The travel world is made up of industries within industries, with so much happening in the realms of tech development, guest demographics, marketing and sales innovations, digital strategies and much more.
On any given day trusted leaders and experts are offering their thoughts on one issue or another. It’s easy to miss or overlook very valuable insights as a busy hotelier, but it’s important to catch as much as possible, in the event you find the perfect piece of advice or information for your business.
To make things easier, SiteMinder scours the web for recent, insightful quotes from all the right people, pulling them into one handy digest.
Here are five key soundbites we found fascinating in the past week or two:
Is the most expensive hotel suite in America really worth it?
At $75,000 a night, the Mark Hotel in New York City is now offering the most expensive hotel suite in America. While the penthouse isn’t new it is the first time guests can rent the space, after extensive renovations and a private letting period to a family for 16 months.
While the Mark offers amazing amenities and features such as round-the-clock room service, 80-foot sailboat charter, complimentary bicycles and pedicabs etc, this is not the real reason people will pay such high prices.
Olivier Lordonnois, general manager for the Mark Hotel, elaborates: “We have heads of state, very wealthy business people, and celebrities renting this space, and they could care less about a Bentley at their disposal 24/7, as they often have their security in tow, or their own motorcade.”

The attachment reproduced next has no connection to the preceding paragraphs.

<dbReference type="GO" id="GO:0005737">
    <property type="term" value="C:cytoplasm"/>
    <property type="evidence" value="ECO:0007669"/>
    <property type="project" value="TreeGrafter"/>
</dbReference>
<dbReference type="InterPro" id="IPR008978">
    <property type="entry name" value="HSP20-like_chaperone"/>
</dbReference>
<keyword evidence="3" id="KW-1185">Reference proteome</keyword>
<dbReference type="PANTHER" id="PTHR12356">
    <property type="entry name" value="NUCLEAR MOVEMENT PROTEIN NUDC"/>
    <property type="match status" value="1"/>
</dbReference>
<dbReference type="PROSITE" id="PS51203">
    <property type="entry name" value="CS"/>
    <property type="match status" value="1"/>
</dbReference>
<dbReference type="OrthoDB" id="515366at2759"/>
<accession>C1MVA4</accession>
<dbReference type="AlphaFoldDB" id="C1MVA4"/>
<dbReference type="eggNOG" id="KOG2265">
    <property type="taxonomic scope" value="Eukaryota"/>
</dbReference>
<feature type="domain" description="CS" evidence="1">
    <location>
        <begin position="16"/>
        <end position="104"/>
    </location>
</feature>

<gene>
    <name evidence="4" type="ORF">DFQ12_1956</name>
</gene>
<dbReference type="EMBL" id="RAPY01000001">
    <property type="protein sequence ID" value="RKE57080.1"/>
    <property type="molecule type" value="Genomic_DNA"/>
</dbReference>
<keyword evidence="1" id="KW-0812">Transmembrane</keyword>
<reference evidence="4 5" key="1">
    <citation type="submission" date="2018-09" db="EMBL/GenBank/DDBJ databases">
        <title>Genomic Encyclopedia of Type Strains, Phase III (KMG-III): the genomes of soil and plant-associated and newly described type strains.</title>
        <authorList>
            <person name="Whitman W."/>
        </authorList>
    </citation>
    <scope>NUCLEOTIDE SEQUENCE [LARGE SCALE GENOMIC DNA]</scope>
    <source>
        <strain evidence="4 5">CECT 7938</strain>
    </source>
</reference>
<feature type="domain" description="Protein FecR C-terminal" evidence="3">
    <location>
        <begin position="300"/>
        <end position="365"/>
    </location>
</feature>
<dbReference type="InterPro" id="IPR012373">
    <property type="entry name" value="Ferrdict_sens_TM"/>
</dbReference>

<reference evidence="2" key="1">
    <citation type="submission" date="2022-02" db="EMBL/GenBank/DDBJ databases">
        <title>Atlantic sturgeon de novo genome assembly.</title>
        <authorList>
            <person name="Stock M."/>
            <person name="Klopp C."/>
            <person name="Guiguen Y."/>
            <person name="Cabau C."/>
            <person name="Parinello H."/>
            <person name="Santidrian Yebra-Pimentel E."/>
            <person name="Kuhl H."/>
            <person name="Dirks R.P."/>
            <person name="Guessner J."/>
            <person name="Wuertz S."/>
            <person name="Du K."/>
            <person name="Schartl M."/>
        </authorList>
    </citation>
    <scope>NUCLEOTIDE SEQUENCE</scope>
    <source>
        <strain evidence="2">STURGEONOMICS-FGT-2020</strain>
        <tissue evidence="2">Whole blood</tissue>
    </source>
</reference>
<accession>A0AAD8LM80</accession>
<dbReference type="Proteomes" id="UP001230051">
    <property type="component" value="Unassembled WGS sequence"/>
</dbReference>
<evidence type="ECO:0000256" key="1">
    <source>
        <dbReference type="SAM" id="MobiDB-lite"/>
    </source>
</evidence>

Instead, Lordonnois and his team work with the guests to understand what might really wow them. If one is interested in astronomy, a telescope will be erected on the terrace.
“It is a lot more work on our side to find these special amenities, but they are certainly a little more genuine.”
There is where you might find the secret to success.
If one is interested in astronomy, a telescope will be erected on the terrace
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Voice is the next real game-changer within the industry
Google’s head of search, Ben Gomes, tells us to put headlines about robots and self-driving cars aside for a moment and consider that a better understanding of common language is crucial to the future of the internet.
“Speech recognition and the understanding of language is core to the future of search and information,” he said.
Voice recognition is now built into Google’s search and its AI voice assistant and has become essential in developing countries with low literacy rates.
“Many languages in developing nations have never really had common keyboards – I studied Hindi for 10 years, but I wouldn’t know how to type it – so voice is much easier to use than typing,” Gomes explained. “[Soon] You’ll be able to ask much more sophisticated queries and in more sophisticated ways. You’ll actually be able to carry on a conversation with Google.”
Hyatt Hotels Corporation announces new global careers program for young people
A concerning amount, more than 40%, of the world’s youth are either unemployed or living in poverty. In the US alone there are 4.9 million Opportunity Youth – people aged 16-24 who neither in school nor working – who are disconnected from the economy.